One reason it took us all so long to recognize climate-change risk is that many scientists focused on specific plants and wondered what might be amiss with each of them. Deforestation went little noticed until it’s almost too late. So it goes with financial-system structural realignment. Day-to-day battles over regulatory details and quarter-over-quarter earnings preoccupations obscure the clear fact that profitable, regulated financial intermediation is becoming as hard to find as a dry street corner in Miami Beach. However, two forces could well ensure that U.S. finance will forever more be irreversibly a business only for the unregulated and then mostly for only the prosperous. Negative rates up-end financial intermediation. The solution increasingly sought by global central bankers — Central-bank digital currencies (CBDCs) – might resurrect financial intermediation, but only because central banks – not the private sector – would do it.
What is a CBDC? Variations matter, but the general construct is well described in a recent, high-level paper from the IMF. In broad terms, all CBDCs are “central-bank money,” serving largely as a “unit of account” on and off a central-bank balance sheet much as fiat currency does now. Instead of being valued in relation to a currency, CBDC is the currency.
Although talk has swirled around CBDCs at central-bank cocktail parties for the last year or so, the question took on real urgency with Libra’s launch. French Finance Minister Bruno Le Maire suggested Thursday that Libra threatens the ability of central banks to control the money supply and the ability of sovereign nations to set financial policy. To his mind, CBDCs are the solution. He will thus press the IMF to craft a CBDC construct at its annual meeting next month.
Mr. Le Maire is not the only global central banker with a hankering for CBDC. Although the idea gives FRB Chairman Powell considerable pause, Bank of England Governor Carney used his 2019 Jackson Hole speech to propose one as a solution to President Trump’s increase warlike use of the dollar’s power as a reserve currency. The Chinese central bank reportedly also plans a CBDC, possibly also with an eye on the dollar as well as a way to gain even more control over that nation’s financial system. Just this morning, the European Central Bank announced its own plan to launch a CBDC.
Regardless of why they are established, national CBDCs redefine banking in fundamental ways based on how a CBDC is designed. One approach essentially creates a “tokenized” form of fiat currency that could end the need to conduct payments through “private money” – i.e., bank reserves. This opens the system to anyone with whom a central bank is willing to deal. The Federal Reserve plans for a faster payment system limited only to banks to preserve the interbank nature of the U.S. framework, but Amazon, Google, Facebook, and other tech companies are certain that a Fed-controlled system is a Fed system that offers considerable competitive advantage.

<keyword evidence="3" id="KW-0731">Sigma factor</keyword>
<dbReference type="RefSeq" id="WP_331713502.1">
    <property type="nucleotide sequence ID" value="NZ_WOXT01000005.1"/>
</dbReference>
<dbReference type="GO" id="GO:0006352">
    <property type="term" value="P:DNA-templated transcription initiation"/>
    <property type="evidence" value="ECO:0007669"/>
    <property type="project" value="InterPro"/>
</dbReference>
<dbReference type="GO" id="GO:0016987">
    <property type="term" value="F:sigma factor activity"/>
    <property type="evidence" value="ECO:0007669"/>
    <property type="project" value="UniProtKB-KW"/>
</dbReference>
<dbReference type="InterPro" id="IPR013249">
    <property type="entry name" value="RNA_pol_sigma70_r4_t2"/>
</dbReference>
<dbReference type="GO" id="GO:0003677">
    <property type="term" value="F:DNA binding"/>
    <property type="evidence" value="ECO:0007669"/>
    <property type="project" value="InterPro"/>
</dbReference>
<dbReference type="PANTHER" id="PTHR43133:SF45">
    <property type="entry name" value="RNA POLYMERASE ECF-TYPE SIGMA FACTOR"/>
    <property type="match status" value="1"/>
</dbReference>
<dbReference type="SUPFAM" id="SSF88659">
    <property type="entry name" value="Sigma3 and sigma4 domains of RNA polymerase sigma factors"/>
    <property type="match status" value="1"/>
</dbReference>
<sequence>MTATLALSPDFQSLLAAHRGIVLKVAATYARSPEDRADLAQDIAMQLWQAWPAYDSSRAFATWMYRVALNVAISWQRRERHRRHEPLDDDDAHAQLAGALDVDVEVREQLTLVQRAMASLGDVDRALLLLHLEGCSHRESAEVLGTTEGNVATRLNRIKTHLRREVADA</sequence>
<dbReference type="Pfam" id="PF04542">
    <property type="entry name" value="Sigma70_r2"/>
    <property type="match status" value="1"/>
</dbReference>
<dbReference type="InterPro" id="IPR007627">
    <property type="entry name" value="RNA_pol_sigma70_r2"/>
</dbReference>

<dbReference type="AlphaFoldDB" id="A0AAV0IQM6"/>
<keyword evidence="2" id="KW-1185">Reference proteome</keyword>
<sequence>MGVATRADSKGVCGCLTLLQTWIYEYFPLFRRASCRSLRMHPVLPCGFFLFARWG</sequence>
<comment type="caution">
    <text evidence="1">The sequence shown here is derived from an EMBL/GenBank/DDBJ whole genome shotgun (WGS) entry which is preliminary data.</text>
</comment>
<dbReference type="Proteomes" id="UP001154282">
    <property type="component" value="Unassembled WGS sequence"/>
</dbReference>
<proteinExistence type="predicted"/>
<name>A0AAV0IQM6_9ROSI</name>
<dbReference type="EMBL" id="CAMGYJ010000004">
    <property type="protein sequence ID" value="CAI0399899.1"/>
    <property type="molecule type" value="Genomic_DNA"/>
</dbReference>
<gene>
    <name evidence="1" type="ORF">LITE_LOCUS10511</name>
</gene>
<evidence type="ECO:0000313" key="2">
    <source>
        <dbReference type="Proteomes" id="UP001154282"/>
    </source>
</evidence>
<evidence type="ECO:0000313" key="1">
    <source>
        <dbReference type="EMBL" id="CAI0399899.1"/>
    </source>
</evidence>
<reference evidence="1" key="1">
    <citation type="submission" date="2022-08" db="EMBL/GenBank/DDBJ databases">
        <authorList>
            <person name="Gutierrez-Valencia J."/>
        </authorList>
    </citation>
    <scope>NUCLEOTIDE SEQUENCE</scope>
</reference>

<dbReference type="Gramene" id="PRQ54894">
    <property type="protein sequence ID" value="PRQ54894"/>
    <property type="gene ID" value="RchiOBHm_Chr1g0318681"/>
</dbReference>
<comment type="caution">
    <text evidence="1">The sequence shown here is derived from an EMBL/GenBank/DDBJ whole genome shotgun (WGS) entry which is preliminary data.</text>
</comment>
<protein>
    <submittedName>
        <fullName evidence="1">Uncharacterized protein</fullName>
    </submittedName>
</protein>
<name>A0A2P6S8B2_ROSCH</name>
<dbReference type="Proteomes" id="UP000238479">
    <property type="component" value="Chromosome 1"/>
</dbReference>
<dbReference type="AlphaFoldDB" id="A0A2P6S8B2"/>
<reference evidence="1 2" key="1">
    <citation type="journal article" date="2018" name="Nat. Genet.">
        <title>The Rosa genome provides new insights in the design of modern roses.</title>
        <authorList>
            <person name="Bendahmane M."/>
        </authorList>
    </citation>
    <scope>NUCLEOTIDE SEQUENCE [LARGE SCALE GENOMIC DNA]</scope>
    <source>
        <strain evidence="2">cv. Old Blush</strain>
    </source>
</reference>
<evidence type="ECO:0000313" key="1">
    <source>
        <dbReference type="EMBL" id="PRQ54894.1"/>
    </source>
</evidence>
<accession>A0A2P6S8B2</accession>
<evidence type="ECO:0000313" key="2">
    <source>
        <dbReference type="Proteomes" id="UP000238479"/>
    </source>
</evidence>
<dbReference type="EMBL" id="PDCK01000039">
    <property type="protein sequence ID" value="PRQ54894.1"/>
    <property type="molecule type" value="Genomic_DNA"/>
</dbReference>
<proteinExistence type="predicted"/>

They’re right. CBDC could well move payments farther and faster in a Fed system providing liquidity backstops and other protections once imaginable only at the considerable cost of extensive regulation. With CBDC, nonbanks could place their float in the payment system not in central-bank reserves but in Treasury obligations or other low-risk assets. This would essentially replace fractional banking with narrow banking to the extent money flowed out of bank deposits and into the payment system through nonbank payment-system participants.
In this system, the IMF expects that transaction deposits would flow outside banks and savings might well migrate to mutual funds or other non-bank intermediaries. Banks would still presumably get wholesale money, but for how long and at what cost to long-term lending?
A second CBDC model has the central bank also serving as an account holder for CBDC – essentially becoming the retail bank at which idle CBDC are housed just as idle cash now is converted into private money in the form of bank deposits. This is not a fantastical CBDC outcome – Swiss voters were so enamored of the idea that they forced a referendum on it in 2018 and supporters of Sen. Warren have also suggested it. The more we focus on “helicopter money” – or “the people’s quantitative easing” as progressives prefer – the more central banks become intermediating banks. They could of course do so even without CBDC just by opening themselves to retail depositors and then lending funds out for what the central bank or a politician thinks is a socially-desirable purpose – infrastructure, the green new deal.
Thus, one approach to CBDC has the central bank’s currency service as the medium of exchange for payment-system transactions without the need ever to touch a central-bank reserve held at cost by a regulated bank. The other CBDC option has the central bank take over retail bank deposit-taking along with any lending it thinks behooves the nation. These aren’t mutually exclusive – any way one looks at it, banking would be very, very different.